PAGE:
Saturday, August 08, 2009

Long Range: Ariely on cheating

I'll summarise the main points of Dan Ariely's talk on cheating here. If anyone want to dig into this a little bit deeper, let's hit the comments.




Ariely's saying that people like to think of themselves as a 'good' person ("They like to be able to look themselves in the mirror"). But effectively what that means is that people can cheat a little bit as long as it doesn't change their image of themselves.

That means that the amount a person cheats is NOT affected by:
  • how much they can potentially earn through cheating
  • discovering there's a reduced probability that they'll get caught
Neither of these has an effect on a person's mental image of themselves.

But you can increase the likelihood that they'll cheat through two simple methods:
  • make what they're cheating or stealing more abstract or symbolic; the less it initially feels like tangible money or valuable goods, the easier it is to cheat or steal it
  • be part of a group where it's socially acceptable to cheat
The conclusion Ariely draws here is that the stock-market (*) is a prime target for this sort of cheating as it's filled with items of value that don't feel like money, and is run by a group that has suffered from people committing spectacular fraud. There's a short article expanding on this talk, here, where Ariely discusses the Bernie Madoff financial scam. He speculates that some members of the financial industry, "now that they have been exposed to this extreme level of dishonesty, might adopt slightly lower moral scruples."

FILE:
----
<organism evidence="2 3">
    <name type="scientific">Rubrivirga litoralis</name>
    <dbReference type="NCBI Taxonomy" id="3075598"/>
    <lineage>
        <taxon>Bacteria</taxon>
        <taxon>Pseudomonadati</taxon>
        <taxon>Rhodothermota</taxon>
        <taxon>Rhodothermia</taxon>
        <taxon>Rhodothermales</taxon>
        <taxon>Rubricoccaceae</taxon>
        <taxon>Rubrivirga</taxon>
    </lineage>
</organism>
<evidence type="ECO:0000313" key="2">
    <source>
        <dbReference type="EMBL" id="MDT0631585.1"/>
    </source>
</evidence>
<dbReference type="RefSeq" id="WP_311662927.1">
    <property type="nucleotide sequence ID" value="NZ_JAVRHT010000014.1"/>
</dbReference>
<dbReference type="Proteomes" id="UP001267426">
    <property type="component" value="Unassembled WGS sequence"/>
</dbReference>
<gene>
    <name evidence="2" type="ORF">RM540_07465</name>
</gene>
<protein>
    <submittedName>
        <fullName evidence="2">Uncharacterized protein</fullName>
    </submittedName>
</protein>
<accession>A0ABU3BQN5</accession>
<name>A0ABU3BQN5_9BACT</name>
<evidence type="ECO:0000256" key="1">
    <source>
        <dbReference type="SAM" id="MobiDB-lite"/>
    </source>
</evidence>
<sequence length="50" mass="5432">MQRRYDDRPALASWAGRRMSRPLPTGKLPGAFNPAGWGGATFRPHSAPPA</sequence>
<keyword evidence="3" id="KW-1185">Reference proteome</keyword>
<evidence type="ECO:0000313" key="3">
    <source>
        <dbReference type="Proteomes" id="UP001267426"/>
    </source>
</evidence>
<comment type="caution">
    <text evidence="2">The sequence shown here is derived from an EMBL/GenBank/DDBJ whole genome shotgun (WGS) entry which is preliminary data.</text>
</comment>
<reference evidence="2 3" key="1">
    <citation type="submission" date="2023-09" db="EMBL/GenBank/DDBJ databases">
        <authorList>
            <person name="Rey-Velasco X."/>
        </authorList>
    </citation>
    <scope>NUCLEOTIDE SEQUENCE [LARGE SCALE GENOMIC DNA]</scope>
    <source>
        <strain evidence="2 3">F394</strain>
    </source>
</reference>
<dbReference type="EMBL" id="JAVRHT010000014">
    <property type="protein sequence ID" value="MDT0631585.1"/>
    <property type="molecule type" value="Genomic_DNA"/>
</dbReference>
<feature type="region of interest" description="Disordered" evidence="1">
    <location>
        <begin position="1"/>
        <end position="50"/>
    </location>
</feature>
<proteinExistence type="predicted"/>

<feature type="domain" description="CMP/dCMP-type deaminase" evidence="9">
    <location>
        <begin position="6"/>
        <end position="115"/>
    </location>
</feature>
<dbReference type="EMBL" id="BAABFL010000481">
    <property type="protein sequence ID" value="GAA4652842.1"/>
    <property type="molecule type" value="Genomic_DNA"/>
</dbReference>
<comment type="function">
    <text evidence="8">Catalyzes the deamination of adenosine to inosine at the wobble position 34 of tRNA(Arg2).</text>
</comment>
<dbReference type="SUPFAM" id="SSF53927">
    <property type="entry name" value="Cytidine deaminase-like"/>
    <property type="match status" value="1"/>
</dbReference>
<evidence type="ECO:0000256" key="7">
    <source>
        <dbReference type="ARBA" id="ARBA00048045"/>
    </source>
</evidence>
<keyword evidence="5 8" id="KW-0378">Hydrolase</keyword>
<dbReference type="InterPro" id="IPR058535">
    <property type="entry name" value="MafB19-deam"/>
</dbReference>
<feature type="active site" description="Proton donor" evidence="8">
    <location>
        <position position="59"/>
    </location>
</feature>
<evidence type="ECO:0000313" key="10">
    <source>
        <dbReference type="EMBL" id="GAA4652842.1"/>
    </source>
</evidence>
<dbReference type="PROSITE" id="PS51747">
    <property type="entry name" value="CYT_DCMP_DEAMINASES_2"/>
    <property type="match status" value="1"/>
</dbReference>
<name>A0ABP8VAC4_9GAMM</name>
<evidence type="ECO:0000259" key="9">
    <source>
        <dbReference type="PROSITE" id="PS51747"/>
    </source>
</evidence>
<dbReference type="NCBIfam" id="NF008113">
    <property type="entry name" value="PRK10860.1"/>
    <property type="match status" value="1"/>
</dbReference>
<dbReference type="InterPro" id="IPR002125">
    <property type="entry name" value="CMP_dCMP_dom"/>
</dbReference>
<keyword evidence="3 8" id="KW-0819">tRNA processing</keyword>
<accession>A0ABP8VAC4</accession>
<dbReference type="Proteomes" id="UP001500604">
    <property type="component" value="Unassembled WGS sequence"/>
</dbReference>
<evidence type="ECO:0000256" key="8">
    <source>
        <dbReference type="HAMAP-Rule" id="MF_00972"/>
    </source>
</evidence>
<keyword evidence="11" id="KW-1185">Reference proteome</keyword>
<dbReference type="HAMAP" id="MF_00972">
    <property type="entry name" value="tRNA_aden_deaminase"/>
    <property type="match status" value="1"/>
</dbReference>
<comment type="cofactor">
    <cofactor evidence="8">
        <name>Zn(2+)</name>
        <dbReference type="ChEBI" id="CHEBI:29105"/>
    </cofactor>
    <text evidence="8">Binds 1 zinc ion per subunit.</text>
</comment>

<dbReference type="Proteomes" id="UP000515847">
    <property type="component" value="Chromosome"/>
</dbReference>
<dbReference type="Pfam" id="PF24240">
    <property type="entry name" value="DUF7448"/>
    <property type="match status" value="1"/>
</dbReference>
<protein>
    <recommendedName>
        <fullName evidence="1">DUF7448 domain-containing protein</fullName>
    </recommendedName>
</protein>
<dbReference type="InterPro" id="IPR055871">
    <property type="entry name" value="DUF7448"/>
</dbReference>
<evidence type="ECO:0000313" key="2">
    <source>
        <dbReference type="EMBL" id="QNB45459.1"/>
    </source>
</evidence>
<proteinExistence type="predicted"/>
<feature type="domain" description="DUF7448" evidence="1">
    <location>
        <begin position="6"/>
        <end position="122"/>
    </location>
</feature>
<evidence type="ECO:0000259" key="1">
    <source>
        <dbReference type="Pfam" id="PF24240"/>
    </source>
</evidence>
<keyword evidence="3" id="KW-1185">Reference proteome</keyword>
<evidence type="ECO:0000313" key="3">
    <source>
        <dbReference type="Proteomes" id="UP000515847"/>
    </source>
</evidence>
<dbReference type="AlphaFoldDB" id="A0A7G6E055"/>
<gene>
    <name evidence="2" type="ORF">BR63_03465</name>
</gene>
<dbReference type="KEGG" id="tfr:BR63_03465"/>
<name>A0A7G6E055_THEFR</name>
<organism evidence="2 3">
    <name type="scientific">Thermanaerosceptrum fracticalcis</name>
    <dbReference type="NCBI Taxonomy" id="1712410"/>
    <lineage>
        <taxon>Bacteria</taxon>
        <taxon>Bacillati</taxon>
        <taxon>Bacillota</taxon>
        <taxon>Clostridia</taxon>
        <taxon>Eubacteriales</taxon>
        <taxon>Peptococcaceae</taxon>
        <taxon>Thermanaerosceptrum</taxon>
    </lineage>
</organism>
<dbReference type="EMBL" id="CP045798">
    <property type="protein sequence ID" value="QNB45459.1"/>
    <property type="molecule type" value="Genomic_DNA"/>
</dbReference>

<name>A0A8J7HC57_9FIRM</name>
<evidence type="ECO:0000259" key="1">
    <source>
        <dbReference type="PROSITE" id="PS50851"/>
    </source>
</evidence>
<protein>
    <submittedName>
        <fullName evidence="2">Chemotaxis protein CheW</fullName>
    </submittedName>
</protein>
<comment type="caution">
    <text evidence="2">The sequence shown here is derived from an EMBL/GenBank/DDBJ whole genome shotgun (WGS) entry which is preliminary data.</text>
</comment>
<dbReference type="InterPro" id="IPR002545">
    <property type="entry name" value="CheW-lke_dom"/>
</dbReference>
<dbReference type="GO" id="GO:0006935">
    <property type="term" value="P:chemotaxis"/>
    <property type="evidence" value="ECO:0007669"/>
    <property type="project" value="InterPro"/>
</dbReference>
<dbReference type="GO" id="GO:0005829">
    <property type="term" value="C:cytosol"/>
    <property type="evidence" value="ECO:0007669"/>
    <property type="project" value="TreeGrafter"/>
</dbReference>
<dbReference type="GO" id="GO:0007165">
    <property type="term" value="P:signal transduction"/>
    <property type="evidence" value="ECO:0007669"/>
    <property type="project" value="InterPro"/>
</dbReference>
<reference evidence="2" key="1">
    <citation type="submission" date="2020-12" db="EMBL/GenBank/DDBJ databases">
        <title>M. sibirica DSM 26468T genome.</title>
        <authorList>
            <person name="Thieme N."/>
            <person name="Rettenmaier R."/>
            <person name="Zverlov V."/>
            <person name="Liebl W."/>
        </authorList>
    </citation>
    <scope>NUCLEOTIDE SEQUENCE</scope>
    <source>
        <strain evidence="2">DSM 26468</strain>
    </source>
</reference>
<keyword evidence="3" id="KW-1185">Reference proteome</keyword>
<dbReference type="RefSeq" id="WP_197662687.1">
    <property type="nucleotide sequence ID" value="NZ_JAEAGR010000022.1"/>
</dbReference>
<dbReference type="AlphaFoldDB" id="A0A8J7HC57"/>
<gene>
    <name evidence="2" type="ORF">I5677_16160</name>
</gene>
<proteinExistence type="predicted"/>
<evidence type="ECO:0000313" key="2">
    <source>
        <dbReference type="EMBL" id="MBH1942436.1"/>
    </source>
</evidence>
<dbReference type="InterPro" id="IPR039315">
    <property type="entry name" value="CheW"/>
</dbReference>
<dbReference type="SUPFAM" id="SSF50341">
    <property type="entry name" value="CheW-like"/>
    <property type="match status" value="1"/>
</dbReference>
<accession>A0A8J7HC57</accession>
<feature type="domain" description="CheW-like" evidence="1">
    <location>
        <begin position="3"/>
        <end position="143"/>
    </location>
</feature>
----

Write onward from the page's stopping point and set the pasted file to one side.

(*) Well, the stock-market or a corporation's profits.

I also found this interesting: You can decrease our inclination to cheat / improve our morality simply by making us think about moral things (the 10 Commandments, the Honour code). You don't have to believe in this things for it to have an effect - one of Ariely's experiments showed a statistically significant decrease in cheating (like, no cheating) when atheists swore on the Bible.

One other item of note for this series on long range thinking. Ariely claims that people (tend to) feel that their intuition about things is right. That would mean that it's difficult to motivate yourself to test whether your intuitions or theories about how the world works are actually correct.
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